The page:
The voter fraud, perpetrated on Monday in New Zealand, was real. And the contenders were, er, fowl.
As the citizens slept, a hacker slipped more than 1,500 fake votes into an election database, sending one flightless bird to the top.
The scandal has roiled Bird of the Year 2020, an online popularity contest among the native birds of New Zealand, and made headlines in the remote Pacific Island nation, which takes its avian biodiversity seriously.
“It’s kind of disappointing that people decide to try their little tech tricks on Bird of the Year,” Laura Keown, the spokeswoman for the competition, told Radio New Zealand on Tuesday. “I’m not sure what kind of person could do it, but I like to assume that it’s somebody who just really loved native birds.”
No one has claimed responsibility, and no one is expected to.
The contest, which began on Nov. 2 and ends on Sunday, is conducted through an instant-runoff system that allows voters to rank their favorite birds — just as New Zealanders do when they elect humans to office. The organizer, a New Zealand-based advocacy group called Forest & Bird, has said that the contest is designed to raise awareness about the plight of the country’s more than 200 species of native birds, many of which are threatened or at risk of extinction.
“It’s a chance for people to get to know our native birds so that they will love them and they’ll want to protect them,” Ms. Keown said.
As the voting commenced, Yvan Richard, a data scientist at Dragonfly, a consultancy in New Zealand’s capital, Wellington, that had volunteered to monitor the vote, spotted something suspicious.
He discovered that someone had slipped a huge amount of votes in favor of the kiwi pukupuku, or little spotted kiwi. It is one of five species of kiwi bird, New Zealand’s national icon. It is flightless — a common avian trait in a country without native, land-based mammalian predators.
Edward Abraham, Dragonfly’s founder, said that finding the cheating ballots had been relatively easy because people who interfered with bird elections tended to show their hands by getting “a little enthusiastic.”
“When a bird gets a whole lot of votes in the middle of the night and zooms from the middle of the pack to the top of the ranks, that’s a sign that something’s going on,” he said.
Forest & Bird said in a statement on Tuesday that while “illegitimate” ballots had briefly pushed the pukupuku into the lead, they were removed within a few hours.
The pukupuku was once the most common type of the five kiwis, but is now extinct on New Zealand’s mainland. Its 1,900 or so remaining members live on Kapiti Island, a bird sanctuary off the coast of the country’s North Island. The International Union for Conservation of Nature lists its status as “near threatened.”
Mr. Abraham described the Bird of the Year electorate as roughly split between fans of seabirds and forest-dwelling ones, and said that voter turnout appeared to be lower than in previous years. That was possibly because New Zealanders had just endured another major vote: re-electing their prime minister a few weeks before the bird polls opened.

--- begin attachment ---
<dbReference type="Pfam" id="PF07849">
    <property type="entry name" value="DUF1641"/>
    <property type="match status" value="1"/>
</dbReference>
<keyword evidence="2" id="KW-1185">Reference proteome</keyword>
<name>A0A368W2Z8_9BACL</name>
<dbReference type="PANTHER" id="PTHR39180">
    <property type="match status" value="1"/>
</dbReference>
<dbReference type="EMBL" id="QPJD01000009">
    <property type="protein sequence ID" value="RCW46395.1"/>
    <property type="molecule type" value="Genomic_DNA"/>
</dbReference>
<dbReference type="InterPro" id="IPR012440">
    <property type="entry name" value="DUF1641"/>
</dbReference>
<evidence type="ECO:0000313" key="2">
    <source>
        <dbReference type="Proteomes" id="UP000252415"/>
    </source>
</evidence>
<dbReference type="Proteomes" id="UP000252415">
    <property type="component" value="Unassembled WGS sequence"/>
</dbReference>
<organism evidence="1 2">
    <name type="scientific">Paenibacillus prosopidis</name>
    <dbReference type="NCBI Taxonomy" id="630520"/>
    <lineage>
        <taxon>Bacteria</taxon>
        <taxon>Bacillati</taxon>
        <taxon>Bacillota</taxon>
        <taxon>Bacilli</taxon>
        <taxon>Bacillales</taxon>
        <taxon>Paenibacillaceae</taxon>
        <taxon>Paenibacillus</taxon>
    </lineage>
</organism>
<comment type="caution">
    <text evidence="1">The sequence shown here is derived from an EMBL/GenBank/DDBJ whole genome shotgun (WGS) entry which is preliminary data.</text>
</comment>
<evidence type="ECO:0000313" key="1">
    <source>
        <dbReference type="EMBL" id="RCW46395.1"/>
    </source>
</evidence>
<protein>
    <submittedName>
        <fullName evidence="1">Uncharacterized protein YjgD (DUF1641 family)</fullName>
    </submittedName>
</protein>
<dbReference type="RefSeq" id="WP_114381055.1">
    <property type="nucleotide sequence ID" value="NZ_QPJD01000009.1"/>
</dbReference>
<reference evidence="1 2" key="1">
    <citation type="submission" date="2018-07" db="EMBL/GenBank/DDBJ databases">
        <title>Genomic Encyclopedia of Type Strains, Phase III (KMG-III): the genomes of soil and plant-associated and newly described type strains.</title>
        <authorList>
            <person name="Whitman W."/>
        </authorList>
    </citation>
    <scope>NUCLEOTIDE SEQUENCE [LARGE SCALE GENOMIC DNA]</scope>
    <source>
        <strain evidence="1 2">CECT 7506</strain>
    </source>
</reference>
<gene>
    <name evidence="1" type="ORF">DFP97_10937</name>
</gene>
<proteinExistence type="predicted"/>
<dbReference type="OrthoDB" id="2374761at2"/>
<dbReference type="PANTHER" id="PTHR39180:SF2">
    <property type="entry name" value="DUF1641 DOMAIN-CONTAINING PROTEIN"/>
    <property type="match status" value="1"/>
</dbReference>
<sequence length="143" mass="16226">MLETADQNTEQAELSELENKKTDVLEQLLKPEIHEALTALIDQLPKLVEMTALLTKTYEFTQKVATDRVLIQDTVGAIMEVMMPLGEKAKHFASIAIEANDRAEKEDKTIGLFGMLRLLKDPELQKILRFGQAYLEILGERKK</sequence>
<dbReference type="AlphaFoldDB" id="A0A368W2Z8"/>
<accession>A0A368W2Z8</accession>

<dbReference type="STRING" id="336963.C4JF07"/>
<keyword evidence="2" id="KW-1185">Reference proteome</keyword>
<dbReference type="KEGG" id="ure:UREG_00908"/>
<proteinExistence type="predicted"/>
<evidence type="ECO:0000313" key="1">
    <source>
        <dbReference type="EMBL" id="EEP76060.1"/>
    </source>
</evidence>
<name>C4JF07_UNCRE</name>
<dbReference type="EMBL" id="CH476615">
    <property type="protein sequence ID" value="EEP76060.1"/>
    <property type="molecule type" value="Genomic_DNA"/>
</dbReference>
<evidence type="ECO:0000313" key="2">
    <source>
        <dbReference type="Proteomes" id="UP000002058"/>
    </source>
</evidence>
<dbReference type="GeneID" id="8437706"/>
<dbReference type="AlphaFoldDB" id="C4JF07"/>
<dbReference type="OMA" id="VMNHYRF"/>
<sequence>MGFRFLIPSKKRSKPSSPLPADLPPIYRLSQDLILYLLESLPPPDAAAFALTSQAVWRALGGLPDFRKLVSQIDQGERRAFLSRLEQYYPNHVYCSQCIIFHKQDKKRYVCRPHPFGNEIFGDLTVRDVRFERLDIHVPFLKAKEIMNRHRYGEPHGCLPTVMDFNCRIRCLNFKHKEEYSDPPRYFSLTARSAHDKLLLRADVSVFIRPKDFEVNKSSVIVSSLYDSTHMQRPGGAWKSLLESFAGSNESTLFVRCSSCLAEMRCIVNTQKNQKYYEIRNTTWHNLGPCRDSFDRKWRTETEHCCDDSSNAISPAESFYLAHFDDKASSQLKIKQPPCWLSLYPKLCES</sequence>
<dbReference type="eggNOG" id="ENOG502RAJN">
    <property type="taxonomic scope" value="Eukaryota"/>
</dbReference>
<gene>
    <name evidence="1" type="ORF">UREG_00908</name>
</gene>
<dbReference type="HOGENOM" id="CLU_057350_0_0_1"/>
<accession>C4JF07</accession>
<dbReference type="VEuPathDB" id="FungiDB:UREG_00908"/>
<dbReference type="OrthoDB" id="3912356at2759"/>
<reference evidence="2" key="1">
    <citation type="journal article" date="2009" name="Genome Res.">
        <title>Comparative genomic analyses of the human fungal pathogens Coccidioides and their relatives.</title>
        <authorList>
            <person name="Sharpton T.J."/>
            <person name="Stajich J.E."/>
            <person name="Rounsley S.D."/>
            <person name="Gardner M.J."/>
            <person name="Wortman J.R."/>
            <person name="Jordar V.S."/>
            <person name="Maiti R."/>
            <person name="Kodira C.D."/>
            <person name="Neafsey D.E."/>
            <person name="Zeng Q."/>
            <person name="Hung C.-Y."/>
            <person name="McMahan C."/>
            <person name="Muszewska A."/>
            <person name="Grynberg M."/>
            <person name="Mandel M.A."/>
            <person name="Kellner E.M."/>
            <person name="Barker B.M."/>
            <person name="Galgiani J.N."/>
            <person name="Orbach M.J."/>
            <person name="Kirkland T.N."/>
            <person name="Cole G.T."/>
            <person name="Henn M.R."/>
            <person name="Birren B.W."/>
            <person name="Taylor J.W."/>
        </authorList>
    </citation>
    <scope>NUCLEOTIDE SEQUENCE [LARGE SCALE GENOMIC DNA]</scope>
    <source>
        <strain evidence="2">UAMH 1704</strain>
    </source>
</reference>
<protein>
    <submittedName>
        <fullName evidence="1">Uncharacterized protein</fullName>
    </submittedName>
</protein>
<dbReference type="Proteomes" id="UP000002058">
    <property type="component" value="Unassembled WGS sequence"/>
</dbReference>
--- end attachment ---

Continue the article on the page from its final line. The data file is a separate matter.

In that sense, he said, “the birds are going head-to-head with real politics.”
About 12,000 people had voted in this year’s bird contest as of Tuesday evening, Mr. Abraham said. The leader was the antipodean albatross, an endangered seabird that is often caught up in the lines used by commercial fishing boats to catch tuna and swordfish.
But the albatross was fighting off a stiff challenge from the kakapo, which the organizer describes as an “exquisitely perfumed” species.
The owner of the Twitter account @VoteToroa, which was apparently created by a supporter of the albatross, said on Monday that while the bird had picked up votes from “Chile and other parts of the Pacific Ocean,” that was only natural for such a freewheeling creature.
Responding to an earlier claim by a supporter of a rival bird who had insinuated fraud (without offering evidence) and wildly exaggerated the vote count, @VoteToroa wrote, “These are TOTALLY legal and VALID ballots.”
The kiwi pukupuku scandal is not the first case of bird-related voter fraud in New Zealand.
In 2015, two 15-year-old girls created fake email addresses and used them to cast fraudulent votes for the kokako, which has a “minimalist, operatic five-note song.”
And in 2017, Mr. Richard, of the Dragonfly consultancy, spotted a suspicious midnight spike in votes for the matuku moana, or white-faced heron.
A similar bird-popularity contest in Australia was rocked last year when its sponsor, The Guardian newspaper, detected automated voting for the rainbow lorikeet, the cockatoo and the black-throated finch, the eventual winner.
Ms. Keown, the spokeswoman for the New Zealand edition, said that the 1,500-plus pukupuku votes that were suddenly recorded between 1 a.m. and 3 a.m. on Monday were all submitted from the same Auckland-based IP address.
“No one has to worry about the integrity of our bird election,” she told Radio New Zealand, adding that every vote would be counted.
Asked whether Russia had been involved, she denied any “overseas interference” in the vote.